Owori’s legacy will live on

After the concluding session at the 2017 ­International Assembly, all African DGEs and other leaders were assembled in the suite of RI President Nominee Sam Owori. I was one of few privileged non-­Africans in the crowded room; when I commented on the privilege of being there even though not born African, Sam said, “Raja, you are more African than many”, having been regarded as a family of Africans.

Sam’s words echo in my ears even now… in his address to the gathering he said, “Raja is my mentor, my guide, my brother — I am glad he will be by my side.” My dear Sam, if you can still hear me, I am still there but you left me and I miss you terribly. Why me alone, the Rotarians of Africa and the whole Rotary world are missing you.

In-Mauritius-when-Kalyan-Banerjee-was-RI-President
From R: PRIP Rajendra K Saboo, Sam Owori, then RI President Kalyan Banerjee, then RIPN Ron Burton and then PRID Orsçelik Balkan in Mauritius.

I first met Sam in 1990 in Dallas, Texas at the International Assembly. He was a Training Leader and I was RI President ­Nominee. Such an irony that in Dallas he got the news of being confirmed RI President for 2018–19 on October 1, 2016, and in the same city he breathed his last on July 13, 2017 and departed to his Heavenly Abode.

As RI President and subsequently, I met Sam from time to time but he was then fairly active in his profession being the top knowledgeable and experienced banker in Uganda. However, in 1998, when Usha and I initiated the very first medical mission, which was to Uganda, Sam took time to be with us as much as he could.

Later, at such missions and more so at the African Institutes, we became close friends, sharing our Rotary philosophy, thoughts and ideas. ROTA — Reaching Out to Africa — became yet another platform where I got a glimpse of his vision of Africa based on the strength of membership, Rotary’s values and self-dependence as a ­prerequisite of interdependence. He always spoke softly but what he spoke thundered and people listened.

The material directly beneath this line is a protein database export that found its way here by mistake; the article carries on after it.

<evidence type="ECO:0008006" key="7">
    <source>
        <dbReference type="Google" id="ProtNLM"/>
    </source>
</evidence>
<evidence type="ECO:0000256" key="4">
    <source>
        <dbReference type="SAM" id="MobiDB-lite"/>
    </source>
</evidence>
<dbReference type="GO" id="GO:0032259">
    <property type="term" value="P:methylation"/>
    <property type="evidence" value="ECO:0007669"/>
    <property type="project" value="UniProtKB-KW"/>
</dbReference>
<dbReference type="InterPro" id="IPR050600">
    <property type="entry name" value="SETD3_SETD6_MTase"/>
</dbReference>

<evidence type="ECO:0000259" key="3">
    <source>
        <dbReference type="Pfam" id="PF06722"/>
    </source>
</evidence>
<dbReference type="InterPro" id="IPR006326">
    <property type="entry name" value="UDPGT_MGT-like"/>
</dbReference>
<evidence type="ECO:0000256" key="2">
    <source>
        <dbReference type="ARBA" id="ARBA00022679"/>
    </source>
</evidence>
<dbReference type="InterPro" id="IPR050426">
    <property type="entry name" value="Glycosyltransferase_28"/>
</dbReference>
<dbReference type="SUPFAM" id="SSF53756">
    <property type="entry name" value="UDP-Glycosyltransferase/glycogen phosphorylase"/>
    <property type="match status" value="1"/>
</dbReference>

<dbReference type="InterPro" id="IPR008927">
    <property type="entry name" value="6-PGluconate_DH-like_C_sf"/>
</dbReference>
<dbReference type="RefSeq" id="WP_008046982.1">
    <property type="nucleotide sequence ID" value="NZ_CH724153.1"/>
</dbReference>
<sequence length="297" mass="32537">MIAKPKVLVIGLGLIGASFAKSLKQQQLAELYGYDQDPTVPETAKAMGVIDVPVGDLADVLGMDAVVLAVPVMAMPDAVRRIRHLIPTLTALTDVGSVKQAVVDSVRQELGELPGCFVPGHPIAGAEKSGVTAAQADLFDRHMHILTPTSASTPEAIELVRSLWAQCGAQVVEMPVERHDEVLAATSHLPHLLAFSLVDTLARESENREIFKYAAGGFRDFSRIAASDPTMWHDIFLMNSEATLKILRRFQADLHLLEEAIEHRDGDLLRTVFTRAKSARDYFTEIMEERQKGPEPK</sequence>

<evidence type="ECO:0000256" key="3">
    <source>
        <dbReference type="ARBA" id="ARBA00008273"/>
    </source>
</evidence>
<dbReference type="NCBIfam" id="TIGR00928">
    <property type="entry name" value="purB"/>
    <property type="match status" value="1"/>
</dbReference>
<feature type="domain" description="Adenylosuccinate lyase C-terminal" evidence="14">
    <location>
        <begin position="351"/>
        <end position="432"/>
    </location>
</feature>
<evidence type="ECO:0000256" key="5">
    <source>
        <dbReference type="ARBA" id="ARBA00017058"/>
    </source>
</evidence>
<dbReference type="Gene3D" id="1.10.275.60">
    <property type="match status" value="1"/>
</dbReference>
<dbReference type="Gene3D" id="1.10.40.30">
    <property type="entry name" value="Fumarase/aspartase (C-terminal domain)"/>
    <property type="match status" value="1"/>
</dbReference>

Sam was on the threshold of becoming our world leader — Rotary’s 108th President — and the more we heard him, the more we recognised the conviction of that man whose smile was ­infectious, humility disarming and the courage to follow his conviction unlimited.

He gave the message as President Nominee which was stunning and carried his forthright approach. This is what he said: “We became Rotarians because we were carefully selected on the basis of the values we subscribe to. Rotary defines for us a wonderful value proposition. We started as a fellowship organisation and today we are also a service organisation and that is the spring board to make an impact in our drive to serve humanity. Our world is upside down; we live in a world where greed has gone through the roof.”

“In a world where the honest are called fools and crooks are called smart. Where patience is considered obsolete and a weakness. Where young people are in a hurry to get rich overnight by hook or crook. Where protector becomes the persecutor and where leaders are insensitive to positive criticisms, where the values of freedom and globalisation are twisted to undermine our cherished values.”

“This may sound like a naive lamentation, except that the list is actually longer and you can all add to it. Albert Einstein once said, ‘We live in a dangerous world not because of the evil that people do but because of the men or good people who look on and do nothing.’ Confucius said, ‘To know what is right and not do it is the worst cowardice.’ This is where we Rotarians and our Four-Way Test comes in.”

His legacy is to create happiness for the world that seeks happiness.